Military or police forces alone cannot resolve the conflicts in countries such as Mali, South Sudan and the Central African Republic, but they do save lives and contribute to improved conditions for peace and development. That is the opinion of the Swedish UN Federation's Aleksander Gabelic and Lina Nordin.
On 11 April, the UN Security Council set up a peacekeeping force in the Central African Republic, CAR. The force, which will comprise 12 people, is a response to reports over the past six months on violence, abuse and great humanitarian suffering in the country. At the same time, the Security Council instructed Secretary-General Ban Ki-moon to incorporate the CAR Division of the UN Peacebuilding Commission into the new force. The UN chief, who visited CAR in April, has repeatedly called for a ceasefire.
The Central African Republic is one of the 44 conflict-affected countries highlighted in the so-called "New Deal for Engagement in Fragile States". The initiative was launched at a meeting in South Korea in 2011 by nineteen countries exchanging experiences of protracted conflicts and what it takes to get development started.
The difficult security situation in Mali, South Sudan and the Central African Republic, for example, has caused humanitarian organizations to sound the alarm. Without basic security on the ground, aid workers cannot carry out their work. Aid workers and health care workers are also increasingly becoming targets themselves in conflicts, which we have seen with appalling results elsewhere as well, for example in Syria.
When the countries within the "New Deal for Engagement in Fragile States" initiative met in South Korea, an agenda was created for cooperation between states on the one hand and aid organizations on the other. It emphasizes that all levels of society must be involved, from grassroots to presidents. It also requires perseverance and an understanding that change will take time. It places special demands on leaders and governments as well as dialogue between donors, governments and civil society. Thirdly, careful planning is required and various measures are implemented in the right order and in dialogue with the inhabitants. Precisely one's own ownership of development processes is also emphasized in the OECD's principles for how to work with failing states. Prevention, state-building and the link between policy, security and development are other important principles.
Human Security Report lists the reasons why fewer people die in armed conflicts today than at the end of the Cold War is the increase in the number of peacekeeping operations, and that more countries have contributed personnel to two important points. Research shows that in cases where a third party can guarantee security, the chances of reaching a stable negotiated solution to internal conflicts increase dramatically. If you compare internal conflicts where a peacekeeping operation has been sent with conflicts where no peacekeeping force has been in place, countries that have had an operation have a 75 percent greater chance of still being at peace five years after the end of the armed conflict.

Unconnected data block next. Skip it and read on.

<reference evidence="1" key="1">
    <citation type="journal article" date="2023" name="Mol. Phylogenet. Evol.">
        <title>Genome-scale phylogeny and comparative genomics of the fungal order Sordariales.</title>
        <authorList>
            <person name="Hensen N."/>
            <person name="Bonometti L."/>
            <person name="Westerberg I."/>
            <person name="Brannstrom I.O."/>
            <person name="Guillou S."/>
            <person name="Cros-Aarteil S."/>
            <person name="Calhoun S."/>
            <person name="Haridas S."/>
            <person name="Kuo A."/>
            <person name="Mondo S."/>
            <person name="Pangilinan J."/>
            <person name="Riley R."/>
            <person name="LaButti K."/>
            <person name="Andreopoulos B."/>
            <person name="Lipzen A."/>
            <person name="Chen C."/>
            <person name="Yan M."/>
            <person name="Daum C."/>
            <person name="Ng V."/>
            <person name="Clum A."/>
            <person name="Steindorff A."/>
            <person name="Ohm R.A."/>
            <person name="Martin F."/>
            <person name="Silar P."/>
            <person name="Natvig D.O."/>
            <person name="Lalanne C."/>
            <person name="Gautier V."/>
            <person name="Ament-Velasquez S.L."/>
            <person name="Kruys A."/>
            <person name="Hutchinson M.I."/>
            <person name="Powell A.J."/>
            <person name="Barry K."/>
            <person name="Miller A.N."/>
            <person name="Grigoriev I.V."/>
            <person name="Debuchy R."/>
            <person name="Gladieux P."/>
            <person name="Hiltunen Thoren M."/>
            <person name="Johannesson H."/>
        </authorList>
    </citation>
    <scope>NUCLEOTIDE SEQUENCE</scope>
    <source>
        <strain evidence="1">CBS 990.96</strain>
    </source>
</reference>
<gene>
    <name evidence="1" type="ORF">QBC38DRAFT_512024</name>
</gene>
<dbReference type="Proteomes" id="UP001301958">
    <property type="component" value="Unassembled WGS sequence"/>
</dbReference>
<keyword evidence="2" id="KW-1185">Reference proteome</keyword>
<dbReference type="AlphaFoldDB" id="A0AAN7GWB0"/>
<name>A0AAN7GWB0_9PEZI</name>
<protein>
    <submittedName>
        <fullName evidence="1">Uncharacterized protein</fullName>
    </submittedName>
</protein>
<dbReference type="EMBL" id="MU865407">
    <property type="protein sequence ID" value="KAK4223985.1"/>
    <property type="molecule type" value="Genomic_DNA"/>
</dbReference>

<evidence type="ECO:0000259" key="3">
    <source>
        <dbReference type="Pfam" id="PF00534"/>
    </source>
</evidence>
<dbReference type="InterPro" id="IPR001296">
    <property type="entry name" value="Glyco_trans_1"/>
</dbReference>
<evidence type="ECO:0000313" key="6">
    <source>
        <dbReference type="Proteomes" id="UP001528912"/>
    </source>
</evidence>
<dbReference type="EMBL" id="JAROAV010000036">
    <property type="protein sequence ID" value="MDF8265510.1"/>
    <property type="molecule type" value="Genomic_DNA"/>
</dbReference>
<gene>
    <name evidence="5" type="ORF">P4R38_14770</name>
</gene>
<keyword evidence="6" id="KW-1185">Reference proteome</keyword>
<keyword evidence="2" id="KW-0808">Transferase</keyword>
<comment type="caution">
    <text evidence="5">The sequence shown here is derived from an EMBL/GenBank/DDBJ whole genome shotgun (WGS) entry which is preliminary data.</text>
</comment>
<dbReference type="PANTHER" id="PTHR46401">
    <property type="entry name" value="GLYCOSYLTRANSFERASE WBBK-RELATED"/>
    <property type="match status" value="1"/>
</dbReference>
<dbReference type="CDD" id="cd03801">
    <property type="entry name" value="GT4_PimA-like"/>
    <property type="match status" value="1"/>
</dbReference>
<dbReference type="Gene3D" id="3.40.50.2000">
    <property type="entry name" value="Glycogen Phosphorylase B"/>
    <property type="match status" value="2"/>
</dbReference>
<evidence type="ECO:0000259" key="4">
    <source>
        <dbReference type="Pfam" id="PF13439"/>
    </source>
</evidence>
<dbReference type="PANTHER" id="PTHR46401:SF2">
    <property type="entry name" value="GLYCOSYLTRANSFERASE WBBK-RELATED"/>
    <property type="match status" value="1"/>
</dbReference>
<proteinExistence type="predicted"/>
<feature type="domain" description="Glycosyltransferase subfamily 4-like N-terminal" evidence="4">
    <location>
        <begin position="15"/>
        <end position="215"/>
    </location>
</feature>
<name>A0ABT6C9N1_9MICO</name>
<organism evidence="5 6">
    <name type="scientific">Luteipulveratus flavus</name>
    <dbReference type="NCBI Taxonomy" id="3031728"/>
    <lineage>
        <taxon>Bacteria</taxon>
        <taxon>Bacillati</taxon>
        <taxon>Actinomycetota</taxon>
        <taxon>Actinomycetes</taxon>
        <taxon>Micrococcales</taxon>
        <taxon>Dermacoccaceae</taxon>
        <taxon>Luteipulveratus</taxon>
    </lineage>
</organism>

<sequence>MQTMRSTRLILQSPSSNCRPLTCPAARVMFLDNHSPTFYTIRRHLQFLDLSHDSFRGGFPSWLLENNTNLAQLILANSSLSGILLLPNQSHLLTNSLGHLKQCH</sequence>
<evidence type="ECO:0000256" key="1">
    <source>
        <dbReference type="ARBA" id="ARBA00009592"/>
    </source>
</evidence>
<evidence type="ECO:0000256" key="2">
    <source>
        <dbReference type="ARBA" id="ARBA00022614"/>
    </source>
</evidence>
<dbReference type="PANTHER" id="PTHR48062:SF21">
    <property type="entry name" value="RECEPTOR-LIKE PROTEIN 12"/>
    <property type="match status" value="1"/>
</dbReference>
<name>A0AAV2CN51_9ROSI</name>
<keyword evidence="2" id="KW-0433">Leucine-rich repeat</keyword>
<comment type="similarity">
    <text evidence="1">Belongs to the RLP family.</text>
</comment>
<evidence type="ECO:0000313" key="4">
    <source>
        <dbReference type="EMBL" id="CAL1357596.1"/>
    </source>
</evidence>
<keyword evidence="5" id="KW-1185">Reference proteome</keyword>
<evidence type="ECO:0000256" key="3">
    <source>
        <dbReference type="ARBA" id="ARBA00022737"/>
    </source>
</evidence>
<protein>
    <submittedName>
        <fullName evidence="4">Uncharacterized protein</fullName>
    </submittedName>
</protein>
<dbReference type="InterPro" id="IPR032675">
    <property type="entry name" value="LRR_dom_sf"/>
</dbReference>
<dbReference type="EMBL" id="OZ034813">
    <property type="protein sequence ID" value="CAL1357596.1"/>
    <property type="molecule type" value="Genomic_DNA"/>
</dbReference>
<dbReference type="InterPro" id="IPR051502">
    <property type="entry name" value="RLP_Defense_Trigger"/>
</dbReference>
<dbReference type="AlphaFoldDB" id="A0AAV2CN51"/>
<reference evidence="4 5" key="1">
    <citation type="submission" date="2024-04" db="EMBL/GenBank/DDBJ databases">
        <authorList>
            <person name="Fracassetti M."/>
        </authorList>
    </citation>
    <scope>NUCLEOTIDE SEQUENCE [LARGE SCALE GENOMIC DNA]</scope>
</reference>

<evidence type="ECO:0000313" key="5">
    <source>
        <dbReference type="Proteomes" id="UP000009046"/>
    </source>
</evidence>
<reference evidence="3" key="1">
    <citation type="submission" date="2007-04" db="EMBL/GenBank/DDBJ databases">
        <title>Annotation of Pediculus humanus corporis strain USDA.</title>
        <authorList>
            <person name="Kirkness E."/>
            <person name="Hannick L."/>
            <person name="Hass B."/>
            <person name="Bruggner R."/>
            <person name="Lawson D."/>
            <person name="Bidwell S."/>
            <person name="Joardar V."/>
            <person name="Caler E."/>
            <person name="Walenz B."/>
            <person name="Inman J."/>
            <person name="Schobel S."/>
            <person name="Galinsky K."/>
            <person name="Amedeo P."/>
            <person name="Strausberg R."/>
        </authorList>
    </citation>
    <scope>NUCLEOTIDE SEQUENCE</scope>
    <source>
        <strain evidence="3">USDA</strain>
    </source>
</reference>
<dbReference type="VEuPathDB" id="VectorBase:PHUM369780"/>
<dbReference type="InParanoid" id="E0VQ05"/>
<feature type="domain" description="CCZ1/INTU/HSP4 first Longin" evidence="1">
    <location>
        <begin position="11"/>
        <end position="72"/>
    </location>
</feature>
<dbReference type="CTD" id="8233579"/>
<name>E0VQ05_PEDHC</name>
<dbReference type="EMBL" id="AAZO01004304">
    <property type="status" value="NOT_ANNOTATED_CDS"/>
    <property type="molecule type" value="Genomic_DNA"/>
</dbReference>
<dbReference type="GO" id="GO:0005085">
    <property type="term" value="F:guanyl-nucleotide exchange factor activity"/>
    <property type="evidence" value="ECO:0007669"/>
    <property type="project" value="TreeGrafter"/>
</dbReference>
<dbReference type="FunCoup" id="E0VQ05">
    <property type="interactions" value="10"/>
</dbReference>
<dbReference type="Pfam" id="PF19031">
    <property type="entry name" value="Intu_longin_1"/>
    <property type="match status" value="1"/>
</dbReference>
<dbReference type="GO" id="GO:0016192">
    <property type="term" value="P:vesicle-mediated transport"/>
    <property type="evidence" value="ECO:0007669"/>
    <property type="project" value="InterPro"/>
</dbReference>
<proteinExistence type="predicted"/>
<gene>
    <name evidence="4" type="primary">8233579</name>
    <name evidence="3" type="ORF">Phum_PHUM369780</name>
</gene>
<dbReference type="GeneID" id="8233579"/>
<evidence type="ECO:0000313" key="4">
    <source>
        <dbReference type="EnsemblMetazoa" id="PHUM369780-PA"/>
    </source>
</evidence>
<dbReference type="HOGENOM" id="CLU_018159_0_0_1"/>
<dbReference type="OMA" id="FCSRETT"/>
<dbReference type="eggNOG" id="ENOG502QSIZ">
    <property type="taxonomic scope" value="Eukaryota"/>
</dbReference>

Military or police forces are not the solution to fundamental causes of conflict, but reconciliation and development cannot take root in an insecure society either. Security, development and human rights are closely linked, as the countries of the world have also stated in the UN on several occasions. Safety promotion can be anything from clearing anti-personnel mines on agricultural fields to securing the way to school for girls who are at risk of being assaulted. It is also about promoting the rule of law and good governance, as well as keeping a particularly watchful eye on the opportunities and rights of girls and women, who are often particularly hard hit in conflict situations. Much work remains to be done to realize the intentions of UN resolutions such as 1325 and 1820 on women's participation in peace processes and sexual violence in conflict.
Peacekeeping operations provide the conditions for working effectively with development in many conflict and post-conflict communities. The International Committee of the Red Cross and Médecins Sans Frontières have called for greater commitment from the outside world to stop the conflicts in Africa. Several UN missions have difficulties in obtaining sufficient staffing and additional support from the outside world is required. The countries of Europe, which are major donors to Africa, can do more. Today, EU countries contribute less than half a percent of the staff in UN-led peacekeeping operations in Africa. Sweden also shines to a great extent with its absence. At the turn of the month, April-May, there were 377 Swedes in international operations, of which 30 in UN-led peacekeeping operations worldwide. The figures are the lowest since the early 1970s.
The countries of the world have a lot left to learn about how to best work with conflict-affected countries. In the past, we have sometimes underestimated the difficulties of building failing states. Today we know that it will take time. From a UN perspective, many different types of efforts are required. The realization that security, development and human rights belong together is particularly important. OECD principles provide guidance, as does the New Deal initiative.
In the midst of all this are millions of civilians and humanitarian organizations providing assistance to the needy. Their voices must be taken seriously in the ongoing discussion on security and development.
the Swedish UN association
Alexander Gabelic, President
Linda Nordin, Secretary General